A talking point

Published : Jun 24, 2000 00:00 IST


MAHANT RAMACHANDRA PARAMAHANS, chairman of the Sri Ramjanmabhoomi Nyas, the Vishwa Hindu Parishad (VHP)-controlled trust that is designated to oversee the construction of the proposed Ram temple at Ayodhya, returned to Digamber Akharha on June 11 after a relatively prolonged stay in two hospitals in Uttar Pradesh. Fewer than 50 people had gathered to receive him. Paramahans' return to his headquarters in the temple town was a quiet event in comparison to the hullabaloo the VHP made in the latter part of his stay in the hospitals.

Paramahans was admitted to the Faizabad District Hospital for treatment of common ailments in the last week of April, but his stay there acquired special attention following a bomb blast near the hospital on May 15. Sixteen people, including Paramahans w ho was on a morning walk, were injured. Cashing in on the incident, the VHP unleashed a campaign throughout North India that Pakistan's Inter-Services Intelligence (ISI) had targeted Paramahans because he was a leader of the Ram mandir movement. The VHP went on to blame Islamic organisations in India, branding many of them agents of the ISI. It called for a mass movement against the anti-national, anti-Hindu elements who perpetrated the attack. The campaign, which gathered intensity in early June when P aramahans was shifted to the Post-Graduate Medical Institute in Lucknow, apparently for treatment of complications caused to his health by the blast, vitiated the atmosphere in many towns as communal venom was spewed on the minority community.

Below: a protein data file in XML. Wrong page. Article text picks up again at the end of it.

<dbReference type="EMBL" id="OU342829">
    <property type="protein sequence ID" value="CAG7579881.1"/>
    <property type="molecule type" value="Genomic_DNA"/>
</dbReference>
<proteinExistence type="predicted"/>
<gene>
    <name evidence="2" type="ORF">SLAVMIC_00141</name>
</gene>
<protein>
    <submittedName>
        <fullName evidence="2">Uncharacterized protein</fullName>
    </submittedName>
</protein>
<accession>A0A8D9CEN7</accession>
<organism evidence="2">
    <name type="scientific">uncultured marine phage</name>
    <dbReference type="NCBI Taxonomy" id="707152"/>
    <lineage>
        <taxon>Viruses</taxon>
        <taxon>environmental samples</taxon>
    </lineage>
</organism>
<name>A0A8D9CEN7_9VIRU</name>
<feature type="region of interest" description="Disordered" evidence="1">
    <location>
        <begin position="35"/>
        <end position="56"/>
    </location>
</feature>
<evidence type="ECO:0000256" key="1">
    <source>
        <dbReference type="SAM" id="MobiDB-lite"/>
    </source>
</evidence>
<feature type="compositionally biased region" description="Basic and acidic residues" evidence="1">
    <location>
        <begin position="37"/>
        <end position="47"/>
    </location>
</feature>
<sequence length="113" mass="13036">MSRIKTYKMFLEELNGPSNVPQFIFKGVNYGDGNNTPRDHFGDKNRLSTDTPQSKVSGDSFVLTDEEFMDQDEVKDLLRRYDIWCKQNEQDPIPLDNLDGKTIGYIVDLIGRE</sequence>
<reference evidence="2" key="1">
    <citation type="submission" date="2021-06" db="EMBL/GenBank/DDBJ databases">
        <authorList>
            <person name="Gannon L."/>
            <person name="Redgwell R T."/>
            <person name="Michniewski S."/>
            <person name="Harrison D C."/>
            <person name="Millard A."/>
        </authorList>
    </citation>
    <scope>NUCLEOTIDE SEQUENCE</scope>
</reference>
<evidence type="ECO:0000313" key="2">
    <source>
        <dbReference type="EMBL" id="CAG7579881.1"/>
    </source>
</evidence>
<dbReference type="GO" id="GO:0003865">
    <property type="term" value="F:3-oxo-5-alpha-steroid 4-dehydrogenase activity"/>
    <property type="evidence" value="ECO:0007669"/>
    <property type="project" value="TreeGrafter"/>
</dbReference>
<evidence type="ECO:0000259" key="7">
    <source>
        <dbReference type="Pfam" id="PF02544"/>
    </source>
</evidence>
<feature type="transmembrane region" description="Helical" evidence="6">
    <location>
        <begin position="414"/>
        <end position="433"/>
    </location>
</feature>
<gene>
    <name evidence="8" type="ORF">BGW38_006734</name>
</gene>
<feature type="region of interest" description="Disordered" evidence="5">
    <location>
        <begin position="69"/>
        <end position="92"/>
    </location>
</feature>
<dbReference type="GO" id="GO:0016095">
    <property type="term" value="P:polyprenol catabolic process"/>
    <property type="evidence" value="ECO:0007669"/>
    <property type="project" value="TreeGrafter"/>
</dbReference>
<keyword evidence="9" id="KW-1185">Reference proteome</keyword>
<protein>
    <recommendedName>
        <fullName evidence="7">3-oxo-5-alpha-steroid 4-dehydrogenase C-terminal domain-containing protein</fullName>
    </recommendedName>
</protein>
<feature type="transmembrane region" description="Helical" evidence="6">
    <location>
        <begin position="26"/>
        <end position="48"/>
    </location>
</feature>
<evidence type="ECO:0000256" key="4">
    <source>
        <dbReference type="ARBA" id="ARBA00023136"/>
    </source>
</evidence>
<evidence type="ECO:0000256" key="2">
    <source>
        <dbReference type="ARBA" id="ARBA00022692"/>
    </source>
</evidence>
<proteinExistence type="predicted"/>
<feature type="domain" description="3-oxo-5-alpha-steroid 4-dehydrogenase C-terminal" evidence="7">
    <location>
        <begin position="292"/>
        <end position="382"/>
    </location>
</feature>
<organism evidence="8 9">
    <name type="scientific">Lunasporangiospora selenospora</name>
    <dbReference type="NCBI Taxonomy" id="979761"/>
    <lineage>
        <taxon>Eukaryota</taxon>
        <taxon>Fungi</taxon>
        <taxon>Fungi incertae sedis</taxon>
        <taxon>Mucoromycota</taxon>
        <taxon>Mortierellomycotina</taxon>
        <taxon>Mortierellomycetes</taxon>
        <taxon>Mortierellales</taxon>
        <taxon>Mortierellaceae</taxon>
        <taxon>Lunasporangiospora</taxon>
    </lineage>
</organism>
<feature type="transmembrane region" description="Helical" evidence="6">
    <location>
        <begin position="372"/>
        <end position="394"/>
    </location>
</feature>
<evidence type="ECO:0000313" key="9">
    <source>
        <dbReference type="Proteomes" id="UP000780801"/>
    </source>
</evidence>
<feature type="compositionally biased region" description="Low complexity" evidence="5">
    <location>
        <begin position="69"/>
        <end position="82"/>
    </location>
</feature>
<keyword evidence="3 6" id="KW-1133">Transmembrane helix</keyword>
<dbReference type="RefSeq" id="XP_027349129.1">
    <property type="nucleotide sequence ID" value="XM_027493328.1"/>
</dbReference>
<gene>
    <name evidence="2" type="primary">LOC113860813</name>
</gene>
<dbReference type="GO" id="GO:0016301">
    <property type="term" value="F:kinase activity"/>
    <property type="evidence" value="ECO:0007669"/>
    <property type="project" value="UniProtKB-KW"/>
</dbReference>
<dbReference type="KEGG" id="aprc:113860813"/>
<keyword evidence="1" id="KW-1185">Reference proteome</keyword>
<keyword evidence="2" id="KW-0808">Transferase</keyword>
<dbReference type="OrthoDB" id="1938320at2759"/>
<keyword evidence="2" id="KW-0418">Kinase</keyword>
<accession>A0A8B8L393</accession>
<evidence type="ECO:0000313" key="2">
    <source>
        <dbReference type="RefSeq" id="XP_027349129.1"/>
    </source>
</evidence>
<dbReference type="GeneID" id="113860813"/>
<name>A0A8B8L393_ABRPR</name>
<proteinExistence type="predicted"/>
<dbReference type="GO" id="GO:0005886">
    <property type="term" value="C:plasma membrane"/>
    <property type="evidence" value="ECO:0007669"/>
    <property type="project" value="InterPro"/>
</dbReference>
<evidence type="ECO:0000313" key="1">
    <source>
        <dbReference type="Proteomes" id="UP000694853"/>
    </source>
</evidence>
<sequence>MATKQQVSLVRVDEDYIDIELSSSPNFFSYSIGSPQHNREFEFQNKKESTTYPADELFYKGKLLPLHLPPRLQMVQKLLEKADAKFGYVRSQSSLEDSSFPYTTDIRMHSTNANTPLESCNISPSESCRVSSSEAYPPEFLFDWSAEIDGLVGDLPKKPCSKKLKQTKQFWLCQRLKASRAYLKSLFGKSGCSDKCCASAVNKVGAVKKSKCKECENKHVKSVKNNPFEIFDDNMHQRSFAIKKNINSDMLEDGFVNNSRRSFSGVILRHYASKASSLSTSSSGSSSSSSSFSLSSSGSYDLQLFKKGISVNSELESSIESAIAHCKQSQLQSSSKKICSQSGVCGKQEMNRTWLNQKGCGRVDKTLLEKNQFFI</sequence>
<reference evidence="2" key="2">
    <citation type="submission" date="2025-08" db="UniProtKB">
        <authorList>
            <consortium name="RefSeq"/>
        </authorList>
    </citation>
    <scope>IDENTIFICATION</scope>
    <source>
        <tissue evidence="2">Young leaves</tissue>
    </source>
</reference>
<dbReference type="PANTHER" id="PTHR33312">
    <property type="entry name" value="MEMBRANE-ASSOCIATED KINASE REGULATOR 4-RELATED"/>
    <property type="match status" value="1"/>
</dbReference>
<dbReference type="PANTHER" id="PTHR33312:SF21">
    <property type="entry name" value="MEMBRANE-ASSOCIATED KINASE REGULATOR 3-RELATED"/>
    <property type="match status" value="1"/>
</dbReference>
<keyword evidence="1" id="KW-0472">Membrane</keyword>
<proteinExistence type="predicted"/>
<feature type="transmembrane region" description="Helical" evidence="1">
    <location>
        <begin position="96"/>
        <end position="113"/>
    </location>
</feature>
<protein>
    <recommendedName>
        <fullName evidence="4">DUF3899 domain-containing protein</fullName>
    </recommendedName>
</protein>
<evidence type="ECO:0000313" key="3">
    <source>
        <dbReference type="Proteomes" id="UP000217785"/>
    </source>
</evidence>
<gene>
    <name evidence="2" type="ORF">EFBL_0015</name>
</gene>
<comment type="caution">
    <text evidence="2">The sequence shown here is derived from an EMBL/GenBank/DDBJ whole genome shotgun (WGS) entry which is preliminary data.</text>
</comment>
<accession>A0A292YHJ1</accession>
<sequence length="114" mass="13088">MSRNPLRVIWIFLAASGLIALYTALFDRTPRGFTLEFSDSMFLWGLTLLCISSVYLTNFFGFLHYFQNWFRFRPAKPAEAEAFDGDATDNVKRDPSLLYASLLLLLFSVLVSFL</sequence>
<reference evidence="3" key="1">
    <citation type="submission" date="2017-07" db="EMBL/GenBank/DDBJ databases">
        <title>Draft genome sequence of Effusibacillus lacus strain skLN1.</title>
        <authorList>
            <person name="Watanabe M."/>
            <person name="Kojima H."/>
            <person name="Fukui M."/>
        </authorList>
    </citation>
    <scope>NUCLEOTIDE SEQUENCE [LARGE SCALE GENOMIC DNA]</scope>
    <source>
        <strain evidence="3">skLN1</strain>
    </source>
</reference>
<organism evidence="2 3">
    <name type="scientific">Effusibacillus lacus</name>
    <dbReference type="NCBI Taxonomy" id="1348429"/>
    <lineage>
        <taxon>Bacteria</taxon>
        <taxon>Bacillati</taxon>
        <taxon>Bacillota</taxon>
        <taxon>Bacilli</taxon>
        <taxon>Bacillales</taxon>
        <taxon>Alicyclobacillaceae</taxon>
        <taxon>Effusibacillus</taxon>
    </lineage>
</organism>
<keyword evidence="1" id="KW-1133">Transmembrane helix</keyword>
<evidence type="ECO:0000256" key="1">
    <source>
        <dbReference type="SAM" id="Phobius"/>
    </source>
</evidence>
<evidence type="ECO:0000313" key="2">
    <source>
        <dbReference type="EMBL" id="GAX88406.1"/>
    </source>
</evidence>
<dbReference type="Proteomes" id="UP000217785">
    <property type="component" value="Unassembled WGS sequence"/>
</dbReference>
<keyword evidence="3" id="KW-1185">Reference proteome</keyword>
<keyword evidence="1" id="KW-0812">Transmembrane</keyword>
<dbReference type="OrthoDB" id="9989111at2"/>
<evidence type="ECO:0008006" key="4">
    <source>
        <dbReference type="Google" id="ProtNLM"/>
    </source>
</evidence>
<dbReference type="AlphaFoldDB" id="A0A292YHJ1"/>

The BJP's Uttar Pradesh leadership, including State president Om Prakash Singh and vice-president Vinay Katiyar, called on Paramahans at the Lucknow hospital. Photographs of the visit were released to the media. Their captions, understandably, reflected the campaign mode: "The Hindutva leader who braved the attack of the ISI."

This campaigns should have made Paramahans' return a cause for celebration. But the response it drew from the local population bordered on indifference. Local VHP leaders and followers of Paramahans, however, explained that Paramahans had restrained his friends and disciples from staging a conspicuous show or using the occasion for emotionally charged broadcast of Hindutva sentiments. While this could be partly true, Frontline gathered from local sources, including sources in the administration, that the blast itself had lost any propagandist value within three weeks. A sense of apathy had replaced the initial shock. The factor that appears to have caused much of this decrease in interest is the hyperbole indulged in by the VHP in the days immed iately after the blast.